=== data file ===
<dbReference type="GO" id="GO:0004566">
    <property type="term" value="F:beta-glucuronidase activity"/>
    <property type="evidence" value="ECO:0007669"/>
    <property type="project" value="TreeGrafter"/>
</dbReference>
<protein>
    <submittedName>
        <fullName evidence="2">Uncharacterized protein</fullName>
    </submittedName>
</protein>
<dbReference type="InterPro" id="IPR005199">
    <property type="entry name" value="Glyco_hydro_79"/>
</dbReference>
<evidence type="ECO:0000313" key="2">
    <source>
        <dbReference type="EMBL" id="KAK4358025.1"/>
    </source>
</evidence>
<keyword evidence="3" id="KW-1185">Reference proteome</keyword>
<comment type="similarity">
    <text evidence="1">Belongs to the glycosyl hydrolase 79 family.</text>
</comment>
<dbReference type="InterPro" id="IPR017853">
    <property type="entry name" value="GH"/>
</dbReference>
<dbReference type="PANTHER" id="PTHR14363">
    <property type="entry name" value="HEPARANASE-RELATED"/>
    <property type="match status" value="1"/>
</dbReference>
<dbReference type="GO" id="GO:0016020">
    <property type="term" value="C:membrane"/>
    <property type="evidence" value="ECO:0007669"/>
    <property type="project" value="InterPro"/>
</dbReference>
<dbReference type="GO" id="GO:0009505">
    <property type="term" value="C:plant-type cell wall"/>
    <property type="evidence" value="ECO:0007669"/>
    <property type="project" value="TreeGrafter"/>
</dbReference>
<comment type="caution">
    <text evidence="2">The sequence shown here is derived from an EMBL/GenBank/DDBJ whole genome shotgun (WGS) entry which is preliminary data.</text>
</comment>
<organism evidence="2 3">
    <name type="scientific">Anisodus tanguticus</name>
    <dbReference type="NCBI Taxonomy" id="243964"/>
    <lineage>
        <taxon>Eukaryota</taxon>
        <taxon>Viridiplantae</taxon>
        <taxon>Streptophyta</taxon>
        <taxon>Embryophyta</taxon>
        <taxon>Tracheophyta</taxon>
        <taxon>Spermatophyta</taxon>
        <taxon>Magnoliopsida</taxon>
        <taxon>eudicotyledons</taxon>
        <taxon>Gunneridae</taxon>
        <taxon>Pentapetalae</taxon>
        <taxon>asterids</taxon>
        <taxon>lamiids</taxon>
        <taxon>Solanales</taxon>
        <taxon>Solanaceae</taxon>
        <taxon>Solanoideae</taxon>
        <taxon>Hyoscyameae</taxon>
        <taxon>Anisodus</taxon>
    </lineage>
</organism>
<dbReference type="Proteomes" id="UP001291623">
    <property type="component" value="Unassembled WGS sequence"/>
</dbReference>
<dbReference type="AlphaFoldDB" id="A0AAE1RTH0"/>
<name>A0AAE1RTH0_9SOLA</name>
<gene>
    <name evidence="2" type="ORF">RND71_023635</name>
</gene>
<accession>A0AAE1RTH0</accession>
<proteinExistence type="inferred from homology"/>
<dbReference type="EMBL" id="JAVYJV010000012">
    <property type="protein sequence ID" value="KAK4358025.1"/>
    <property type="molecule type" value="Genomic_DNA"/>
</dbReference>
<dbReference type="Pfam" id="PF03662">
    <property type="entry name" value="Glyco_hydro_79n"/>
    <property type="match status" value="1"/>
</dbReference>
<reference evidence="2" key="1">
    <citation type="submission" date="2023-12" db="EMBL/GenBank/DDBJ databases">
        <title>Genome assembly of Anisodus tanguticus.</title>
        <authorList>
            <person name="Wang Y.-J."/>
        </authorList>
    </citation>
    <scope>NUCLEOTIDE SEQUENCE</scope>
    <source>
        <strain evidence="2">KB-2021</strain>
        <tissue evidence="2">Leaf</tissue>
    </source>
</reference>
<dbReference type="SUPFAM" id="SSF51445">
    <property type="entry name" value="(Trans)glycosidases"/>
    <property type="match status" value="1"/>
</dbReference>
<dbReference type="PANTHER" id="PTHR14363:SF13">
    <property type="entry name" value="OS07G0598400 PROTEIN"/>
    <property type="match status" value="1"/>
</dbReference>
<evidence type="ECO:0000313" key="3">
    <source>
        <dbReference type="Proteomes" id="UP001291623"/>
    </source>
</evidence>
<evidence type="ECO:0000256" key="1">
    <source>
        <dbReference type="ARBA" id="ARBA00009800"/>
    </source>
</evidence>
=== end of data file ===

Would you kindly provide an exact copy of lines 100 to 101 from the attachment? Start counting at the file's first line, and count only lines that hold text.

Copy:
</dbReference>
<dbReference type="PANTHER" id="PTHR14363:SF13">